St Ambrose, bishop and doctor of the Church (Memorial)
Truly, O people in Zion, inhabitants of Jerusalem, you shall weep no more. He will surely be gracious to you at the sound of your cry; when he hears it, he will answer you. Though the Lord may give you the bread of adversity and the water of affliction, yet your Teacher will not hide himself any more, but your eyes shall see your Teacher.
And when you turn to the right or when you turn to the left, your ears shall hear a word behind you, saying, "this is the way; walk in it." Then you will defile your silver-covered idols and your gold-plated images. You will scatter them like filthy rags; you will say to them, "away with you!"
He will give rain for the seed with which you sow the ground, and grain, the produce of the ground, which will be rich and plenteous. On that day your cattle will graze in broad pastures; and the oxen and donkeys that till the ground will eat silage, which has been winnowed with shovel and fork. On every lofty mountain and every high hill there will be brooks running with water -- on a day of the great slaughter, when the towers fall. Moreover the light of the moon will be like the light of the sun, and the light of the sun will be sevenfold, like the light of seven days, on the day when the Lord binds up the injuries of his people, and heals the wounds inflicted by his blow.
Praise the Lord for he is good;
sing to our God for he is loving:
to him our praise is due.
The Lord builds up Jerusalem
and brings back Israel's exiles. (R./)
He heals the broken-hearted,
he binds up all their wounds.
He fixes the number of the stars;
he calls each one by its name. (R./)
Our Lord is great and almighty;
his wisdom can never be measured.
The Lord raises the lowly;
he humbles the wicked in the dust. (R./)
Then Jesus went about all the cities and villages, teaching in their synagogues, and proclaiming the good news of the kingdom, and curing every disease and every sickness. Then he summoned his twelve disciples and gave them authority over unclean spirits, to cast them out, and to cure every disease and every sickness.
He told them, "Go to the lost sheep of the house of Israel, and as you go, proclaim the good news, 'The kingdom of heaven has come near.' Cure the sick, raise the dead, cleanse the lepers, cast out demons. You received without payment; give without payment.
The Isaiah text seems more exciting than the gospel in today's liturgy. The prophet implies the immediate presence of God: "No longer will your Teacher hide himself, but with your own eyes you shall see your Teacher." Jesus' words in the gospel seem more cautious. He sends out the twelve to cure sickness and disease instead of doing these works of mercy himself. And where Isaiah's vision sweeps universally across mountains and hills, across the heavens where "the light of the moon will be like that of the sun, and the light of the sun will be seven times greater," Jesus seems to confine the apostolate of the twelve to "the lost sheep of the house of Israel."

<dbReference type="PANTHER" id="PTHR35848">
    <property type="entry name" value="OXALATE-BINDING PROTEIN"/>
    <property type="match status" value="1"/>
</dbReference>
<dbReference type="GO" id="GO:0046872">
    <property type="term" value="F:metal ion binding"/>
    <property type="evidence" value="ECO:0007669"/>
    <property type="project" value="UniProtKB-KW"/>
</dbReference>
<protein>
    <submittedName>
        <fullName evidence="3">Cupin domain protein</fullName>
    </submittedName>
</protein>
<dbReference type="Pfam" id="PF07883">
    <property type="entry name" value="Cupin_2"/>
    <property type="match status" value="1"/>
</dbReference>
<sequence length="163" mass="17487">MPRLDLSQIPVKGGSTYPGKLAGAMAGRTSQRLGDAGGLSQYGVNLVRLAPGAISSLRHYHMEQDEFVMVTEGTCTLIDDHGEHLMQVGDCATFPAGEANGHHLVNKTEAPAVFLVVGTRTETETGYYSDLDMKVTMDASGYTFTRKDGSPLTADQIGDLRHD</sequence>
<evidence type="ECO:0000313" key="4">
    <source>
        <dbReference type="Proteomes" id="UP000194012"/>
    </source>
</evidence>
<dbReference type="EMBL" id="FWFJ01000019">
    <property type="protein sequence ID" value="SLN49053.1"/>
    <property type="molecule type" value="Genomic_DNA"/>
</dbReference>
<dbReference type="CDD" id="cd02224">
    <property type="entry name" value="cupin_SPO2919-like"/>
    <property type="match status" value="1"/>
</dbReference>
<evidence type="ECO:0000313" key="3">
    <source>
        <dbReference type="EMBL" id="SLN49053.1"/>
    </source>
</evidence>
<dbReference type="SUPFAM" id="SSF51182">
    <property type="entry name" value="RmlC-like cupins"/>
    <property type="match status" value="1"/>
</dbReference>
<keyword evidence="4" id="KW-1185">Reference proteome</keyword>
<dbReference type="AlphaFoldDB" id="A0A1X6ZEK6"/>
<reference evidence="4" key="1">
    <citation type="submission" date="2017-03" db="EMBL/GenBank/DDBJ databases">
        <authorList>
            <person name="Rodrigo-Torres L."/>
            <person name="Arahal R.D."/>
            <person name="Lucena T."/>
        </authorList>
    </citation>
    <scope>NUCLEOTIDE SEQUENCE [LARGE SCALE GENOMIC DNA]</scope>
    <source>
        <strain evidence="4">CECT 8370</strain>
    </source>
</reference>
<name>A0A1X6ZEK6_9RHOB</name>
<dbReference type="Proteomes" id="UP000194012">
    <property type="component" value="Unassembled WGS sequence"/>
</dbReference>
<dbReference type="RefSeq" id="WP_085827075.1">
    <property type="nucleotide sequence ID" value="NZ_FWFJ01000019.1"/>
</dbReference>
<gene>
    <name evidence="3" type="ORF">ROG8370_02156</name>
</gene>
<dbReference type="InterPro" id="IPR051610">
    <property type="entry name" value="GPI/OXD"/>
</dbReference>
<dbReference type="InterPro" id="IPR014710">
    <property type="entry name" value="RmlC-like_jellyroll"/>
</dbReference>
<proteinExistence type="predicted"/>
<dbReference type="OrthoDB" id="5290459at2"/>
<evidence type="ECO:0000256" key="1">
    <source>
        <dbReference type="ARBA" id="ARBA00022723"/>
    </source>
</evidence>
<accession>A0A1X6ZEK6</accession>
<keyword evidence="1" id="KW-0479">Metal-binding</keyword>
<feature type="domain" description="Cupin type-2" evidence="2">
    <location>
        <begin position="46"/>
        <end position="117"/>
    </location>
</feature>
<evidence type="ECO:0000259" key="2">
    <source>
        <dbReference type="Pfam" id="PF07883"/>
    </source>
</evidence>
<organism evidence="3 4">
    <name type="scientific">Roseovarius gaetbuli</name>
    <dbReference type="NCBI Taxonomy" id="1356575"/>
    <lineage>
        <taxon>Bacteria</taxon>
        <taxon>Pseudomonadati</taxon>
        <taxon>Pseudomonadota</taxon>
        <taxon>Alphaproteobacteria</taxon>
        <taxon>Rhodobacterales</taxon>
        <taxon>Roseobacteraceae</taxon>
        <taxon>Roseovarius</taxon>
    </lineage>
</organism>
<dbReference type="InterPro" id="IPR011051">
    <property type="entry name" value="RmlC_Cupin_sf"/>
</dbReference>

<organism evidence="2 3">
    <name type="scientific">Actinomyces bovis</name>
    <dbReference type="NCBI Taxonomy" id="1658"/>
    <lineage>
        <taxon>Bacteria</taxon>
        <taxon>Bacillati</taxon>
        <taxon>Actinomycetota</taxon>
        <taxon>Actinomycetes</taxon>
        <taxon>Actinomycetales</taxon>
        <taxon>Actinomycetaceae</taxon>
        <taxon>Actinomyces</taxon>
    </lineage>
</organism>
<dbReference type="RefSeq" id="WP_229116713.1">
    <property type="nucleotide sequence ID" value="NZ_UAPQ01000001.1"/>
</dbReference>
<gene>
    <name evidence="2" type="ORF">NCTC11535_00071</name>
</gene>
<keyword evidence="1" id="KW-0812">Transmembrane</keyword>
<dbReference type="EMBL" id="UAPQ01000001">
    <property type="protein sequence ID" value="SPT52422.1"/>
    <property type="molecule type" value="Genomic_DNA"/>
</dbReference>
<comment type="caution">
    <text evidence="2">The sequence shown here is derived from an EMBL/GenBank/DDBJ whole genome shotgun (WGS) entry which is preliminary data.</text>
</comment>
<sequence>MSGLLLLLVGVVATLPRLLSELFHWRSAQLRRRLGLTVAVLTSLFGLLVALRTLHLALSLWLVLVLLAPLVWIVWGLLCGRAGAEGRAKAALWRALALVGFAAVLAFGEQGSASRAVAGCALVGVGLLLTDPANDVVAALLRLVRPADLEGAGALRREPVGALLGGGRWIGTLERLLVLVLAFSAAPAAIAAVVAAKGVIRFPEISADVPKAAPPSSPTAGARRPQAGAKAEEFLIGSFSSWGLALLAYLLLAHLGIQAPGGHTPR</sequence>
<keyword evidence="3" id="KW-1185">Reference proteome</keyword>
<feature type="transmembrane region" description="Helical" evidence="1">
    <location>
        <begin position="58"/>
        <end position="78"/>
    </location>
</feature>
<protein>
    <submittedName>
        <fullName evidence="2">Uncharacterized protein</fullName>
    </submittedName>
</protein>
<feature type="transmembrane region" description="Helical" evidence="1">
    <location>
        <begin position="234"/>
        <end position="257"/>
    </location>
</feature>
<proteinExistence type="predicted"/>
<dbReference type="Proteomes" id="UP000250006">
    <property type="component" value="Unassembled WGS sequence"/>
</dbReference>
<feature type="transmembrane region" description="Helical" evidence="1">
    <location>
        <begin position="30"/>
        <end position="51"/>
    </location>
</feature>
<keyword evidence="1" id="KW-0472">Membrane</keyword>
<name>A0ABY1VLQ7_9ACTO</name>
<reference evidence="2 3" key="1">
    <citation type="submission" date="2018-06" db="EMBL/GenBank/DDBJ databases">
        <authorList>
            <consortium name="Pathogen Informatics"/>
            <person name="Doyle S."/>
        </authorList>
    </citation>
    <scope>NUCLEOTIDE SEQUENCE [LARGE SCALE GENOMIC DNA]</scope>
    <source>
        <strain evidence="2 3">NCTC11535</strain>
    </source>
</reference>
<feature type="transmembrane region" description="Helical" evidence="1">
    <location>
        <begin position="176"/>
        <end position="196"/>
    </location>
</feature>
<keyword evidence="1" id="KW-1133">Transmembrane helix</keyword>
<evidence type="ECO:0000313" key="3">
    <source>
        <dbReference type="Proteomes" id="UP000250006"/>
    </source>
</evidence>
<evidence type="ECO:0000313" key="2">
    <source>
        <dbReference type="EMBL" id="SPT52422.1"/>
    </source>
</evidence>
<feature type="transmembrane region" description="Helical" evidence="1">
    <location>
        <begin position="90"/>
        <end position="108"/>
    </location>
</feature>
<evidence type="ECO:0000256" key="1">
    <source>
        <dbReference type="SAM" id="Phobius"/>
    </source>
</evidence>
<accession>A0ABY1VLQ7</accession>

But in fact, Jesus was no less adventurous than the prophecy. This son of Nazareth had a profound grasp of the Scriptures, especially Isaiah whom he quoted during his inaugural address in the hometown synagogue (Luke 4:16-22). We know from the temptation scene how anxious Jesus was to break loose as soon as possible and to fulfill all the promises. More than anything else, however, he was obedient to the will of his heavenly father. Even now the spirit of Isaiah stirs within the hearts of some of our fellow-disciples, whose generous hearts are prompted to go to foreign lands. Others are drawn to profound prayer and seek a contemplative way of life. Still others will be fired with hopes so adventurous as to seem impractical and unreal, as they see "the light of the moon . . . like that of the sun and the light of the sun . . . seven times greater!"
Although Jesus worked only with the house of Israel, he was continually giving hints and signals of his heart's desire to embrace the world. The adventurous missionaries help to keep alive similar hopes and desires in our hearts. At home we could become very selfish with all our good gifts, were it not for these labourers who go to the harvest areas of the world. "What you have freely received, give as a gift. " This Advent we prepare to celebrate the new birth of Jesus within our families and parishes. May such good gifts close at home make us desire that our great Teacher no longer hide himself but enable everyone to see with their own eyes.
The Gospels rarely refer to the emotions of Jesus. But today, Matthew notes that when Jesus saw the crowds he had compassion for them because they were harassed and dejected, like sheep without a shepherd. "Compassion" is a powerful emotion by which we identify with the situation of others and are moved to action. Jesus' compassion for the crowd expressed itself in two ways in the gospel. He told his disciples to pray to the Lord of the harvest to send workers into his harvest. These harassed and dejected people need workers to journey with them and to lead them. What he did was to appoint some workers himself. He summoned twelve from his disciples and empowered them to extend his own life-giving presence to others who may not meet Jesus personally. Where do we find ourselves in that gospel reading? Sometimes we may be among those who are harassed and dejected. If so, the gospel assures us that the Lord is with us in our valley of darkness; he is always drawing near to us in his compassion. At other times we may be among the workers whom the Lord wants to send into his harvest to journey with those who are harassed and dejected. If so, the gospel assures us that in sending us the Lord will also empower us for the work he is asking us to do.